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MARCH 2017 HEALTHAWARENESS.CO.UK

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Fertility & Reproductive Health LIFESTYLE AND FERTILITY

Adam Balen of the British Fertility Society explores the issues UNDERSTAND THE NUMBERS

Find key statistics on fertility, IVF and sexual health ONLINE

The Doctor will see you now Dr Christian Jessen talks to us about the importance of sexual health when it comes to family planning PHOTO: ADAM LAWRENCE IVF

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We need to talk Professor Joyce Harper on the importance of reproductive health education P4

Know your body Professor Lesley Regan on lifestyle factors that could affect your fertility P6

Male fertility With the emphasis often focussing on women’s reproductive health, we explore the factors affecting male fertility

Lessons in reproductive health Knowing how to start a pregnancy is just as important as knowing how to stop one, believes professor Adam Balen, Chair of the British Fertility Society.

I

n just one generation, rates of childlessness in the UK have doubled. The reasons are complex: certainly young people are delaying starting families for socioeconomic reasons and fertility declines significantly with age – more so for women than men. There are a number of causes of infertility that may also be on the rise, for example sexually transmitted infections leading to tubal damage and environmental pollutants leading to a decline in male fertility. A leading cause of fertility problems in women is polycystic ovary Follow us

sex practices that give rise to damaging reproductive infections.

syndrome (PCOS), a hormonal condition characterised by irregular or absent ovulation and menstruation. Despite advances in treatments, one in five UK women today will never have a child and one in six couples may have problems starting a family. Two to three babies in every 100 born in the UK result from IVF treatments. However, perhaps, less well known are the modifiable factors implicated in infertility, for example, lifestyle choices such as smoking, excessive alcohol consumption, being under or over-weight and unsafe

@MediaplanetUK

Education is key

Adam Balen Chair, British Fertility Society

“Two to three babies in every 100 born in the UK result from IVF treatments” @MediaplanetUK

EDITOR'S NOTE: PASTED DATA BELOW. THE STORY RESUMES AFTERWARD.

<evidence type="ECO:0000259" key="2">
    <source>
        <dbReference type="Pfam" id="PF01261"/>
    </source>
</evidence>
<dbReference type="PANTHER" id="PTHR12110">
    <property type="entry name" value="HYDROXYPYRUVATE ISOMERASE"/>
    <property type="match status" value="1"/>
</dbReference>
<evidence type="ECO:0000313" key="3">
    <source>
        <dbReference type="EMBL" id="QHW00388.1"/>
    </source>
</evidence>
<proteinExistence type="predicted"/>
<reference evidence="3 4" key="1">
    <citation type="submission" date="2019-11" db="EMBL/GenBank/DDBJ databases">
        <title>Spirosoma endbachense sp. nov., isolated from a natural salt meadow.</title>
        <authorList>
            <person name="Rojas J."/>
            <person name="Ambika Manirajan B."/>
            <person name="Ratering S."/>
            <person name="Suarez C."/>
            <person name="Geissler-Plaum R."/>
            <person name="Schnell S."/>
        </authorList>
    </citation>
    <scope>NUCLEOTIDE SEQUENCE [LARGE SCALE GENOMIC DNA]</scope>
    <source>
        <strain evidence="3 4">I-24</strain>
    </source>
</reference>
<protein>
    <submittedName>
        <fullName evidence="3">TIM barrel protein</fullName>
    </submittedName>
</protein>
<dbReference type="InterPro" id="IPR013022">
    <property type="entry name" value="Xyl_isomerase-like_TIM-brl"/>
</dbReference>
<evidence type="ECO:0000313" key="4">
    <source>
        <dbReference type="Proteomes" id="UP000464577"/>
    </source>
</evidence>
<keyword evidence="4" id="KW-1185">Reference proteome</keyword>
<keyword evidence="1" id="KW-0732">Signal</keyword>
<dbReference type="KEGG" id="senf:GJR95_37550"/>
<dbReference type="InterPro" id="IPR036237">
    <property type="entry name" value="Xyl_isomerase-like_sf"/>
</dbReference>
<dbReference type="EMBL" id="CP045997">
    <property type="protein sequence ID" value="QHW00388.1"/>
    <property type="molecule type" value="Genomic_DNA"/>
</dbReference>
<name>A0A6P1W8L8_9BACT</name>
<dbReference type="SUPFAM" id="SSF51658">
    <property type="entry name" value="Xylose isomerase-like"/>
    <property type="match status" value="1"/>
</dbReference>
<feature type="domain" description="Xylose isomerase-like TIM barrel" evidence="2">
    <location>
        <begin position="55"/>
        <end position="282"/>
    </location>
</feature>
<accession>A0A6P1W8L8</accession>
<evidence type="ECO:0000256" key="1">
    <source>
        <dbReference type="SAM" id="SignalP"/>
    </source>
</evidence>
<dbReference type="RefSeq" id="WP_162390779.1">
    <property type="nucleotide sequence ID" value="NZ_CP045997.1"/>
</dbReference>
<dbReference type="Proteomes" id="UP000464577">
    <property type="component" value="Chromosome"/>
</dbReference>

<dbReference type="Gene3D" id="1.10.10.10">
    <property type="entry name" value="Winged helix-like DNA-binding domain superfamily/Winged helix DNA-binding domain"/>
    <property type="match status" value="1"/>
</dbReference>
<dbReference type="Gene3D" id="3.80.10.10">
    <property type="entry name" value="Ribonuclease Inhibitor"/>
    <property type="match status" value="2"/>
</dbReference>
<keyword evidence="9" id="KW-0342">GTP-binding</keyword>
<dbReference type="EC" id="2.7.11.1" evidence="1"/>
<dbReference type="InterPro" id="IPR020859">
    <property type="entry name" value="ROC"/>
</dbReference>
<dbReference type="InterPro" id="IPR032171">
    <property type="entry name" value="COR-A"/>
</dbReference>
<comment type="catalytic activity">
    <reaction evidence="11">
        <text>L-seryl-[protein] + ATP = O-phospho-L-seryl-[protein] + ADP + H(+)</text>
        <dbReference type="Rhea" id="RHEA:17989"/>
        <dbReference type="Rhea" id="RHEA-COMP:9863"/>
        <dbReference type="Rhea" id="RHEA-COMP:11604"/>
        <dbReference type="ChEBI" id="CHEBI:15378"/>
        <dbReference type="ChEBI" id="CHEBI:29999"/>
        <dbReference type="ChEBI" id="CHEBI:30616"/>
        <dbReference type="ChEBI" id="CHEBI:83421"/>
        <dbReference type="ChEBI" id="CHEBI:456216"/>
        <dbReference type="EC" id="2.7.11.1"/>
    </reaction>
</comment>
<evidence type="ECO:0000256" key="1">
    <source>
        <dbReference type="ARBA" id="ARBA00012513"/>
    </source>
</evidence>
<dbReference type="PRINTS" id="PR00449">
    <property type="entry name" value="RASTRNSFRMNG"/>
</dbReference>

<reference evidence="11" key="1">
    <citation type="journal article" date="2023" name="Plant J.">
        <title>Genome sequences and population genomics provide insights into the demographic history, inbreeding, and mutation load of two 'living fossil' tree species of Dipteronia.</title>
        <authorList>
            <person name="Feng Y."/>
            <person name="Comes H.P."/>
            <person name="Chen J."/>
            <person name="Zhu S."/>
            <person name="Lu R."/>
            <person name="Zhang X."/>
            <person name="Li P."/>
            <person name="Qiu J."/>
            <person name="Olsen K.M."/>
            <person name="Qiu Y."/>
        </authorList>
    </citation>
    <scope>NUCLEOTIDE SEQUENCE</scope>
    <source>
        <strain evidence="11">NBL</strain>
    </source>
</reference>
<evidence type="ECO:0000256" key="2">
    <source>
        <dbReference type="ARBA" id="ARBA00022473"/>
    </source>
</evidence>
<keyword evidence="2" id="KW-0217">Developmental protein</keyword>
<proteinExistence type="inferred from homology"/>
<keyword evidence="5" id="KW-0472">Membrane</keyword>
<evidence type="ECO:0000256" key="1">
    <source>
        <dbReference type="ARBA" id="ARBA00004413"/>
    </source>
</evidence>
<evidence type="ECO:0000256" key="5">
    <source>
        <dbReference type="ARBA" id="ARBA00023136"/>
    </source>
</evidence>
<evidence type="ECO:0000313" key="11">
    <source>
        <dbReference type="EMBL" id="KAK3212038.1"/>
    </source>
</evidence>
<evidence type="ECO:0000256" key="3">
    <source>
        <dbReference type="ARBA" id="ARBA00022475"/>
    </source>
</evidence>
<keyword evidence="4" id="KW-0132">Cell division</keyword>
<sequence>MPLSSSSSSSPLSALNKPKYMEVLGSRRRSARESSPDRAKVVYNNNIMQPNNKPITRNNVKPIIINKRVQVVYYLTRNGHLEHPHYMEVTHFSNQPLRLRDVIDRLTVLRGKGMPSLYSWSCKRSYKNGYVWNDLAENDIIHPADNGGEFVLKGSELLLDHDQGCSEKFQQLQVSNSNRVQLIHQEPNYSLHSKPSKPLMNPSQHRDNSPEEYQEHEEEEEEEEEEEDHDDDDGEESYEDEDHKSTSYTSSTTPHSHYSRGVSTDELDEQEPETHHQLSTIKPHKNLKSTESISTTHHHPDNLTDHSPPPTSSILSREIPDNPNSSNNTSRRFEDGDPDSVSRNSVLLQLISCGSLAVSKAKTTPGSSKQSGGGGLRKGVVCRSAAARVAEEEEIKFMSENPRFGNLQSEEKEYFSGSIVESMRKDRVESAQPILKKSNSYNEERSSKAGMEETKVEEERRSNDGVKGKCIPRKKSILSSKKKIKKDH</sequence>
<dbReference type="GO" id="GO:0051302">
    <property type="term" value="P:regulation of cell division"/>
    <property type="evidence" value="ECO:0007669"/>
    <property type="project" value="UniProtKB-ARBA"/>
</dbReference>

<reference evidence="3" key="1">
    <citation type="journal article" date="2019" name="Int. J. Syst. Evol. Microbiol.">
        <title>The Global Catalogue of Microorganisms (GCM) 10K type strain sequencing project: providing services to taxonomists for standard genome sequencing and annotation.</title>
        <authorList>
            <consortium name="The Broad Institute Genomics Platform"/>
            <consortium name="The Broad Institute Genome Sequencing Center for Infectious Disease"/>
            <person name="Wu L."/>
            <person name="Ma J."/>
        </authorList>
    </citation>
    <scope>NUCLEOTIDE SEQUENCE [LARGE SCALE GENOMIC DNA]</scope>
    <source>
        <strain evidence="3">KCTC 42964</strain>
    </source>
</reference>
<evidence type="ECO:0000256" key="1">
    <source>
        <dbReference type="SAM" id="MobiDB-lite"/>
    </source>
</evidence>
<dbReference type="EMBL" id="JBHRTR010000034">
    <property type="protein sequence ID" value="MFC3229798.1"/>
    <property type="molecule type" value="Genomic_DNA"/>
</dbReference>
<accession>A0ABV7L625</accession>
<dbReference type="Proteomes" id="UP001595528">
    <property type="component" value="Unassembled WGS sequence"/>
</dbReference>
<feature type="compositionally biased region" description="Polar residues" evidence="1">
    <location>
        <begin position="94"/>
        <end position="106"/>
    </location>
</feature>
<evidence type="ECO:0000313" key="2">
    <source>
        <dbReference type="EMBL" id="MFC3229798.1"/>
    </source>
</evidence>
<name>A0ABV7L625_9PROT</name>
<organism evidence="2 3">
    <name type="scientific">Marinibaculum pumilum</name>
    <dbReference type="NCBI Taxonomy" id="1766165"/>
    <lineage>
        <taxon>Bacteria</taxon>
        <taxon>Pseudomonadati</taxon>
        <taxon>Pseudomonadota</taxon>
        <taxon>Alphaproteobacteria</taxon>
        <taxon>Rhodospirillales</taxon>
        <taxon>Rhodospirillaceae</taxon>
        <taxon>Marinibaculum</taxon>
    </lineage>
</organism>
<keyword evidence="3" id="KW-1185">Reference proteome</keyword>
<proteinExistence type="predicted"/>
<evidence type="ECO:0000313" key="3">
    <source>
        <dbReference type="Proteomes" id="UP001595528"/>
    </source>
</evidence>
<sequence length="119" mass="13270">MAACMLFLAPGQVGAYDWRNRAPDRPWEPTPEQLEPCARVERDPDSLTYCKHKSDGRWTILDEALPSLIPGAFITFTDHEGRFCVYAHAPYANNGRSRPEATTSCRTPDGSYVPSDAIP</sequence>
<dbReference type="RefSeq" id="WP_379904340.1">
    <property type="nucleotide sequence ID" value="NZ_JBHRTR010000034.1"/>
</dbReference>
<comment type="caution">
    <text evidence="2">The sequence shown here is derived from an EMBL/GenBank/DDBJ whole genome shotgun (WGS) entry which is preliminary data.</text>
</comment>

You may consider that the ‘ticking biological clock’ is well known among women today - but many couples still seek help with reproduction because they have delayed their decision to have a baby and are unaware of the degree to which fertility declines with age - as indeed does the chance of success with fertility treatments. Understanding how genetic and lifestyle factors combine to produce an individual @MediaplanetUK

picture of reproductive health is clearly a vital public education exercise. A new education initiative by the British Fertility Society (BFS) aims to ensure that young people understand how to look after their reproductive health, as well as grasp the important messages of safe sex and avoiding unwanted pregnancies. With the support of the British Fertility Society’s Fertility Education Initiative, it is hoped that young people in the UK will have a much better understanding of the impact of age and lifestyle on their plans to start a family at the right time. Please recycle

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Looking East for help with infertility By Ailsa Colquhoun

A growing body of evidence supports the role of traditional Chinese medicine in the treatment of fertility problems.

After several years of failing to conceive naturally, in September 2015, Ms Wang, 45, consulted a GinSen traditional Chinese medicine (TCM) clinic in Kensington, London. For Ms Wang this felt like a last-ditch attempt to get pregnant. With hormone tests and hot flushes – and her age – suggesting an impending end to her natural fertility, Ms Wang felt that there was no more time to waste. After careful consultation with Ms Wang, GinSen practitioners created a three-month treatment plan, combining acupuncture and herbal medicines. By November, Ms Wang was pregnant, and her baby was born the following August. She said: “I’ve got a cute baby now, and am over the moon. This is a great joy. I would like to say a huge thank you to all the staff at GinSen’s Kensington clinic.” Ms Wang is just one of a number of clients who have been helped by GinSen’s three London TCM clinics, which have specialised in the treatment of fertility problems since 2000. Founded

by practitioner Li Hua Li, GinSen bases its fertility treatment on the yin and yang theory of balance. Yin and yang is a 2000-year-old philosophy from the philosopher Lao Tzu, which states that a part can be understood only through its relationship to the whole; this is also known as synthetic or dialectical thinking. In TCM, doctors believe that acupuncture can enhance qi (energy flow), correct blood deficiencies and promote blood circulation. When applied to the pelvic area, this can stimulate the activity of reproductive organs. Another popular recommendation is herbal tea, which is considered to improve function in organs including the liver, spleen and kidneys, and to reduce stress, increase energy levels and boost metabolism.

How does it work? In the context of treating infertility, TCM takes the position that high quality eggs and sperm will result from a well-established supply of blood and energy. Used in both men and women, TCM can be used on its own or increasingly in combination with Western assisted fertility procedures, such as intrauterine insemination (IUI) and in vitro fertilisation (IVF).

Ms Li Hua Li Consultant, GinSen Traditional Chinese Medicine (TCM) Clinic, London